From LA to Glasgow A book launch for City of Segregation

Los Angeles may seem a long way from Glasgow, but with a century of vibrant civil rights struggle against exclusionary housing policies and recent attempts to displace communities for boutique hotels and lofts, its current patterns of development may seem all too familiar. We would like to invite you to a launch of City of Segregation: 100 Years of Struggle for Housing in Los Angeles, where author Andrea Gibbons will explore some of the rich lessons from LA’s social movements and housing justice struggles against changing forms of exclusion, privatisation and gentrification. The talk will explore how race and class have historically come to underpin property values and definitions of community in the US, and how this continues to inform the intensifying efforts of business interests to push people from the city centre – yet LA’s residents refuse to move. This is a story of state-supported segregation, violent grassroots defense of white neighborhoods, police oppression, and growing political and economic inequalities. We must fight these racist ideologies for a different vision of housing, and justice at the soul of our cities.

The book is a product of both research and her seven year’s experience working as a tenant organizer in Central and South Central LA. Mike Davis has called City of Segregation ‘A Landmark Study’, and Junot Diaz calls it ‘Astute, passionate, radical, and utterly invaluable’. We hope you will join us for a discussion bringing it all back to Glasgow.

Mon 19 August 2019

6:30pm, Free (unticketed), Clubroom
All ages
0141 352 4900

http://www.cca-glasgow.com/programme/from-la-to-glasgow-a-book-launch-for-city-of-segregation

https://www.facebook.com/events/357230075175177/

The need for an alternative, alternative media

So the idea here is while we are being bombarded with junk news, fake news, propaganda or whatever we choses to call it, you would imagine all sorts of alternative media springing up all over the place. Well, there is. I look at it every day to see what is happening in the world. Unfortunately most of it is aimed at obsessives like myself, groups, activists, students, academics and such like. 

But most ordinary people still rely on the tabloids, TV, and sites that are more orientated to what is wrong in the world and little about ideas to try to put it right.

So the proposition here is how do we engage communities in Glasgow to produce their own news outlet. An educational or learning process of mentoring and sharing of skills. Setting up a working class journalistic institution, built on the pragmatic questions that really need addressing, such as. How do we encourage more people to become engaged in activism and public life. 

So we are putting the question up there. Is this already happening and we don’t know about it? So what are the possibilities of collaboration and interests on this?  Interested? Some ideas for structure

On the recent threat of eviction for 300 asylum seekers.

The above is not just about the eviction of the vulnerable. This is the neoliberal project ramping up and testing our resistance. This is a message being sent out to all of the vulnerable in our city and in our country. Neoliberalism flexing its muscle, in this particular area, to see how much we will take and what they can get and where they will go next.

It is not only about asylum, but to create fear in all of those in the grip off housing systems run by the psychopaths of business, who should be nowhere near providing social housing. That’s the councils job. But then, it is not a problem of Serco, the council or the government. It is a problem for the people who “make Glasgow” and is a plague on all of our houses. Because if it isn’t Serco, or Carillion, it would be some other parasite. Some other group of business hyenas, nipping at the heals of our public services, pensions, wages, working conditions, environment, education and commons, for a way in, till there are no public services left. When their work is finished after exploiting and wringing dry the safety nets afforded to poor and destitute, then they will come for the middle classes. It needs to be remembered, that middle class aspirations are as meaningless to neoliberalism, as are the mass evictions of poor families. The fight back should not wait till it comes to the doors of out houses but should start at the front end of the wedge with those who suffer most. Continue reading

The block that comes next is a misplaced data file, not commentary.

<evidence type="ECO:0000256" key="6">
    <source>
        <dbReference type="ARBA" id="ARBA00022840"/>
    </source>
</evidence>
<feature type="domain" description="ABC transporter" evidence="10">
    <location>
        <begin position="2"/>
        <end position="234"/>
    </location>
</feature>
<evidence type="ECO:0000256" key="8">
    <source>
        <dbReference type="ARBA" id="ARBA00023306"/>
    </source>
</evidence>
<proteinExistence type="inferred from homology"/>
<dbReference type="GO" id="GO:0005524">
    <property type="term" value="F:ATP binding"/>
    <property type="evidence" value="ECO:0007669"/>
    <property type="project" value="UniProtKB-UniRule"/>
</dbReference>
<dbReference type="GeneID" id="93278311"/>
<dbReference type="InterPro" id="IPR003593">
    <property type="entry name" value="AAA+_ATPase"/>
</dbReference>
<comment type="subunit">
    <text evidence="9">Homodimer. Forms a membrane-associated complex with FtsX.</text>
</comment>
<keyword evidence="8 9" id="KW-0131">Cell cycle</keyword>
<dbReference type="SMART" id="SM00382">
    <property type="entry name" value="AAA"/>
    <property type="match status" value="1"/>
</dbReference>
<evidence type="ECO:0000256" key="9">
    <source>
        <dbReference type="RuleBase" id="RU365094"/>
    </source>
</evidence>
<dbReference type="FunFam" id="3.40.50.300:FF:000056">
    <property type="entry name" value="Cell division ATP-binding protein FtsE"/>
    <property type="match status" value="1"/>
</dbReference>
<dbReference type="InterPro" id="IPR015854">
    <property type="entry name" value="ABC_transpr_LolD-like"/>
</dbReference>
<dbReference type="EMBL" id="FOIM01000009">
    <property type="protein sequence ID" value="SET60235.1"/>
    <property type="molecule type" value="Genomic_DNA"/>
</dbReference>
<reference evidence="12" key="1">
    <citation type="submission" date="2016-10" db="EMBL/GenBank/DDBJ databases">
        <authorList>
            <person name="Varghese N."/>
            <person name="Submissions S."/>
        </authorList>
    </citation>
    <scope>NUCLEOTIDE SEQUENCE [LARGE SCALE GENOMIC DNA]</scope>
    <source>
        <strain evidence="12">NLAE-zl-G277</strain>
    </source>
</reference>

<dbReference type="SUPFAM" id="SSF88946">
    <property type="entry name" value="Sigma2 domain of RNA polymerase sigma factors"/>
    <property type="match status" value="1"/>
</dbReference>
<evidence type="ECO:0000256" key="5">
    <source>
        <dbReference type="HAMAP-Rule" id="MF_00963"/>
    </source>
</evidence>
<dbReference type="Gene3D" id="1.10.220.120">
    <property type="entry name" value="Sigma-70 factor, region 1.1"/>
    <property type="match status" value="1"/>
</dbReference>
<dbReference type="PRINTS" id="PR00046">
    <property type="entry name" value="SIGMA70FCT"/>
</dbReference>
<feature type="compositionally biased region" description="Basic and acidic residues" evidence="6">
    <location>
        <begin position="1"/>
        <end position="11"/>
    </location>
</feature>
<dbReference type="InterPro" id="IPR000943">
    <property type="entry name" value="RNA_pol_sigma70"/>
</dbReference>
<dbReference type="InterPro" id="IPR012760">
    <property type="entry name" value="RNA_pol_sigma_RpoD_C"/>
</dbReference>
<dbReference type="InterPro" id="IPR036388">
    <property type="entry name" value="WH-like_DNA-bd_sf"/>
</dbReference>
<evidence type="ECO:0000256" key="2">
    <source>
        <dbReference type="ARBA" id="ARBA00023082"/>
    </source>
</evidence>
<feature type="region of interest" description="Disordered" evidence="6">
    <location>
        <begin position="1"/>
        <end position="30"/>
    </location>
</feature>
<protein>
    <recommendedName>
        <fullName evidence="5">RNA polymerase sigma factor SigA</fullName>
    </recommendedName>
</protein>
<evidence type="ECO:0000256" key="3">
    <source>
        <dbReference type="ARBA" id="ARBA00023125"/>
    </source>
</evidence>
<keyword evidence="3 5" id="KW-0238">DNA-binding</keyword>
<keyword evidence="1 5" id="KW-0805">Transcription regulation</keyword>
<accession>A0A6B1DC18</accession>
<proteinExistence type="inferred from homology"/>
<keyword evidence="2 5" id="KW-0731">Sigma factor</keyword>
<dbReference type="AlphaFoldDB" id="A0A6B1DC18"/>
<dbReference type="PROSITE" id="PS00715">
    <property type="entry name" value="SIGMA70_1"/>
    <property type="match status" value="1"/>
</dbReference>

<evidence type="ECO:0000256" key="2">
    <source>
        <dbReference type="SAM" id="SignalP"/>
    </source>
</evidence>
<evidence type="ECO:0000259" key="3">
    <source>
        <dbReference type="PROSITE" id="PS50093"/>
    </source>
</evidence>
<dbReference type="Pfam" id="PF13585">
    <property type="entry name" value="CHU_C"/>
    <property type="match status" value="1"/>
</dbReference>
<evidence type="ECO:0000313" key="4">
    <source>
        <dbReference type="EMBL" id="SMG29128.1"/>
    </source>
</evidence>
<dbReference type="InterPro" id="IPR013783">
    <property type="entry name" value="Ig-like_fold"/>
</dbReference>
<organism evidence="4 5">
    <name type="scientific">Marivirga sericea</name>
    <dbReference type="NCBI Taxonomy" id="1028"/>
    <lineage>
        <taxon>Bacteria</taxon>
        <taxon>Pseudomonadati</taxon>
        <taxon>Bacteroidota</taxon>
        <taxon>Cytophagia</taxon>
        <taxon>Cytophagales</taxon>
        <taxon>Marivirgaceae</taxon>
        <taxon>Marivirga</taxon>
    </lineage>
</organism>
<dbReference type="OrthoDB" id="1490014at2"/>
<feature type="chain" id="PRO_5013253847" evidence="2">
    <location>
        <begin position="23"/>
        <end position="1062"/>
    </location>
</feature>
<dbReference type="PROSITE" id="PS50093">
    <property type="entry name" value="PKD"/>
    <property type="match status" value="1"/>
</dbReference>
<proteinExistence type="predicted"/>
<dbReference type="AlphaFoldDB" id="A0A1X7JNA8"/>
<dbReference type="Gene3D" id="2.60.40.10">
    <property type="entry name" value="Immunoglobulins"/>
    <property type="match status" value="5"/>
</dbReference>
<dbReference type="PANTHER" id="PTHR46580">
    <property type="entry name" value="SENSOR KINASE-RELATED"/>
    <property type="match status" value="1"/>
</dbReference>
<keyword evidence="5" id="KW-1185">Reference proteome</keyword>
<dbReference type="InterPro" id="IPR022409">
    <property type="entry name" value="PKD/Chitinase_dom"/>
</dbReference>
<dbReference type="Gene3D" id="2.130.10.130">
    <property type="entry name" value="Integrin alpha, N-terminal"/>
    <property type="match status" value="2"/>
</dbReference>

My shame as a Glaswegian, is not caused by Serco. I know what Serco do and their ambitions. My shame lies in the fact that many in our city, who have the power to do otherwise, can stand back and watch these things unfold, then throw their hands up in disbelief, in feigned ignorance. It is the misconceived idea that people might think it will not affect or has nothing to do with them.

Asylum seekers are not weak, people. They are many courageous, strong and not faint of heart. The experience of their journey should tell us that. They are the kind of people whose experience we need on our side. They know what struggle means. They know how the system works, here and from where they have come from. That is why they need to be made weak, through racism, no right to work and scapegoated by Murdock’s press. And of course helped along by the stupidity and deniability of the polity and those who believe that they still have some power over corporations like Serco. This is something the various administrations gave up long ago when they agreed to the neoliberal projects terms. And why many fade into the background, richer, after their term of office.

Unlike short term party politics, neoliberalism, like rust never sleeps and if ignored continues to eat things away in the background throughout multi administrations, till eventually they collapse. Then we are left with the usual party games of “It wasn’t us it was them”. “He said she said” and on and on.